Tavern lore: Barnaby’s building played huge role in New Paltz’s past

A Feb. 24, 1911 image of a costume party thrown by engineers on the New York Aqueduct in honor of George Washington’s birthday at the New Paltz Opera House, which is now Barnaby’s Steakhouse. (courtesy of the Haviland Heidgerd Historical Collection)

A Feb. 24, 1911 image of a costume party thrown by engineers on the New York Aqueduct in honor of George Washington’s birthday at the New Paltz Opera House, which is now Barnaby’s Steakhouse. (courtesy of the Haviland Heidgerd Historical Collection)

Of all the taverns the New Paltz Times has profiled so far, Barnaby’s Steakhouse holds perhaps the deepest and most important place in New Paltz history. By far the oldest of the bars, the big brick building on 16 North Chestnut Street once played a vital role in the social lives and entertainment of New Paltz’s citizens.

It had even been called — quite earnestly — New Paltz’s Carnegie Hall.


The Barnaby’s brand name too stretches back far into the past, since the tavern itself opened back in 1967.


A community project for all

Back in 1862, the local papers were busily writing anticipatory stories about the structure being erected at 16 North Chestnut Street. Built by a well-connected community group, the New Paltz Literary Association, the Village Hall was meant to be a gathering place for everyone.

Literary Association members gave money toward the construction. But they also rounded up donations from people in town by selling shares. They had a dream of building a mixed-use community center — with performance space upstairs for shows and concerts, room downstairs for a restaurant and apartments to house some families too.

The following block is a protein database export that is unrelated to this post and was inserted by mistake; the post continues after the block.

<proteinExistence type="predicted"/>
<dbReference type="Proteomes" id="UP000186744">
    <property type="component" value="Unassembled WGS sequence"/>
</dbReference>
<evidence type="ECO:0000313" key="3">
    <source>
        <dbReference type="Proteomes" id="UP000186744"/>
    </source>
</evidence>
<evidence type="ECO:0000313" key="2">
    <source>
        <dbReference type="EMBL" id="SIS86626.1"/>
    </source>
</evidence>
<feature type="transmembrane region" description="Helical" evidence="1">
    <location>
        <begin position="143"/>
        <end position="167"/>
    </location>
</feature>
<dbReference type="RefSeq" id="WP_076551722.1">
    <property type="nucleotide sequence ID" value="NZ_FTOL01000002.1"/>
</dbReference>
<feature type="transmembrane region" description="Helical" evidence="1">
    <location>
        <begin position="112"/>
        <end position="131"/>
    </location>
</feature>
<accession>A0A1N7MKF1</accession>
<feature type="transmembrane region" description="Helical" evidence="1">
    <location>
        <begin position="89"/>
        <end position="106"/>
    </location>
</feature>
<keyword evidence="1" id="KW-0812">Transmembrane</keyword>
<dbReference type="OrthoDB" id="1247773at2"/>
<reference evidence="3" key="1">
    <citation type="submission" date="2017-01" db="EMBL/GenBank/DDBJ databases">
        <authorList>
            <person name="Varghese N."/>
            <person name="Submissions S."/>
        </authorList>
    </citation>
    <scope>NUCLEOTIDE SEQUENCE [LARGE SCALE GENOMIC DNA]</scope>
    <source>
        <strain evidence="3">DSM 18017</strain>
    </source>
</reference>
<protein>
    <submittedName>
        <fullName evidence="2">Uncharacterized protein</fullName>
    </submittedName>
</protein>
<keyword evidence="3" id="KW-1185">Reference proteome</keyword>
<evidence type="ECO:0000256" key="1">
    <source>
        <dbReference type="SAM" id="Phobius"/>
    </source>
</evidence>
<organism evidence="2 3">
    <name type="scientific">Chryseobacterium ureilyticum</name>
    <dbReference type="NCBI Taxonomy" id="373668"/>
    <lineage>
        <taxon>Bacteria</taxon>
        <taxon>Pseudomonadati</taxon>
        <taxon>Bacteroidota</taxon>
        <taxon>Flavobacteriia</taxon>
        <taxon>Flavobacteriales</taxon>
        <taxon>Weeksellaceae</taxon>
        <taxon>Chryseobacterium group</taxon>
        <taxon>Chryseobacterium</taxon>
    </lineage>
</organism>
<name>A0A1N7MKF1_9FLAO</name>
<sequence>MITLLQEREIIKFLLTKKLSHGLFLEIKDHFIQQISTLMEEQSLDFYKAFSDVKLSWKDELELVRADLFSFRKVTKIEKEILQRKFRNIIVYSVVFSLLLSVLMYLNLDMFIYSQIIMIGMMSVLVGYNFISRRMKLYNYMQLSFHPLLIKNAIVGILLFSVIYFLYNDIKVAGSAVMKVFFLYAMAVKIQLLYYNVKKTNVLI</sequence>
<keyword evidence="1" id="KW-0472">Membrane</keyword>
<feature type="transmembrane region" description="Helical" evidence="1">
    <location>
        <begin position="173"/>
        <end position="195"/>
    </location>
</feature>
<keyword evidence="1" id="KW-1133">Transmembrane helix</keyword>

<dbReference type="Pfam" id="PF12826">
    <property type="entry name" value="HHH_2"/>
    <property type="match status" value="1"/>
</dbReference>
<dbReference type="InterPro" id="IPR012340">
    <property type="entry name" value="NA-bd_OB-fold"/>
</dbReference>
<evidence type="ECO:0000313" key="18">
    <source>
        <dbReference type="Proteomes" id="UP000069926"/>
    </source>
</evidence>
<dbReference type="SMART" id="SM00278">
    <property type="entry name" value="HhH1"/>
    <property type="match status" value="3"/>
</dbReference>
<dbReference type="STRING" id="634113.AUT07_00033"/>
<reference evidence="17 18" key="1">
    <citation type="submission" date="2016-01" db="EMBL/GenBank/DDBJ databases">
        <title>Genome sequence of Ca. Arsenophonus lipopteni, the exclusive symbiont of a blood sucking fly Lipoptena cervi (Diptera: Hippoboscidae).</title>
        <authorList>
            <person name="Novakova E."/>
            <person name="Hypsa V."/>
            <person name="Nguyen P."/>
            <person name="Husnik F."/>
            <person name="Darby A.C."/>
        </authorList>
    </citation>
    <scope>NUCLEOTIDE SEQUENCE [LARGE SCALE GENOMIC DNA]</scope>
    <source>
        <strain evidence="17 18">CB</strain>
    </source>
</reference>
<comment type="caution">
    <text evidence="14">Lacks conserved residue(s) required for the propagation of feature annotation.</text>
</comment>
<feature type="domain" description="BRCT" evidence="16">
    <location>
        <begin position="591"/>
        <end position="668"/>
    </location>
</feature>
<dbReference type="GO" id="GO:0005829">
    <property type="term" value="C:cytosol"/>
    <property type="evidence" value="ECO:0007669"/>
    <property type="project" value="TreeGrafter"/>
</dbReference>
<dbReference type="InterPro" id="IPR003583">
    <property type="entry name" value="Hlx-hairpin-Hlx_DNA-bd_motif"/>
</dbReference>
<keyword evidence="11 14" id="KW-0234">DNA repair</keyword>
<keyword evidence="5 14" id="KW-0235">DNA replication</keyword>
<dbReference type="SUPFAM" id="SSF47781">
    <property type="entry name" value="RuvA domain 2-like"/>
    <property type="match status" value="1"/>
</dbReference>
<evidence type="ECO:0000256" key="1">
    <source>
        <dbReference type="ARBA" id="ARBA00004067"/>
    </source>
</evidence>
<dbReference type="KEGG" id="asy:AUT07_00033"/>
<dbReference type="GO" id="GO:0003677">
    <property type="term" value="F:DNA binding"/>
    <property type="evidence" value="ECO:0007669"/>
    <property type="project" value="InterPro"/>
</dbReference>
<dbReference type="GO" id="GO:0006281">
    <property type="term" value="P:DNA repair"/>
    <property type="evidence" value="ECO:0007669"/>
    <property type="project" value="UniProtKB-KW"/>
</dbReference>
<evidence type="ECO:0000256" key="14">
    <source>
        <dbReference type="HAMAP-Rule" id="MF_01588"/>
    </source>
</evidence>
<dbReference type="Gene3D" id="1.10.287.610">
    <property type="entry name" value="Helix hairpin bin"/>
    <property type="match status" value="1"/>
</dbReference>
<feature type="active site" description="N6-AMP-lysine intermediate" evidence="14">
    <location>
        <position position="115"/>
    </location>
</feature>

“Our Village Hall is about finished,” wrote the New Paltz Times in 1864. “The basement is already occupied by families.”

Those renters lived — essentially — in what is now the kitchen at Barnaby’s Steakhouse. The rest of the downstairs seems to have housed David Judkin’s Restaurant. Judkin’s was a local entrepreneur, whose use of high-tech freezers and refrigerators was so new to people in town they even wrote about it in the newspaper.

“He will keep, in its season, all kinds of fruit, including oranges, lemons by the dozens, pine-apples, sarsaparilla, ginger-pop. Hot coffee at all hours,” New Paltz Times wrote in June 1864.

For us now in the year 2014, the use of the term “Village Hall” is a little misleading. It was a public meeting space used throughout its history as by churches and community groups. However, official government business wasn’t typically conducted there. It’d be better and more accurate to call it a “community center.”

According to Carol Johnson, with Elting Memorial Library’s Haviland-Heidgerd Historical Collection, government business of the 1860s was usually transacted at people’s houses, churches or even the bar.

Mixed-use meeting spaces — even if they included a government function — weren’t all that unusual back then. Boston’s famous Faneuil Hall — America’s “Cradle of Liberty” — had meeting rooms upstairs but shops and merchants downstairs.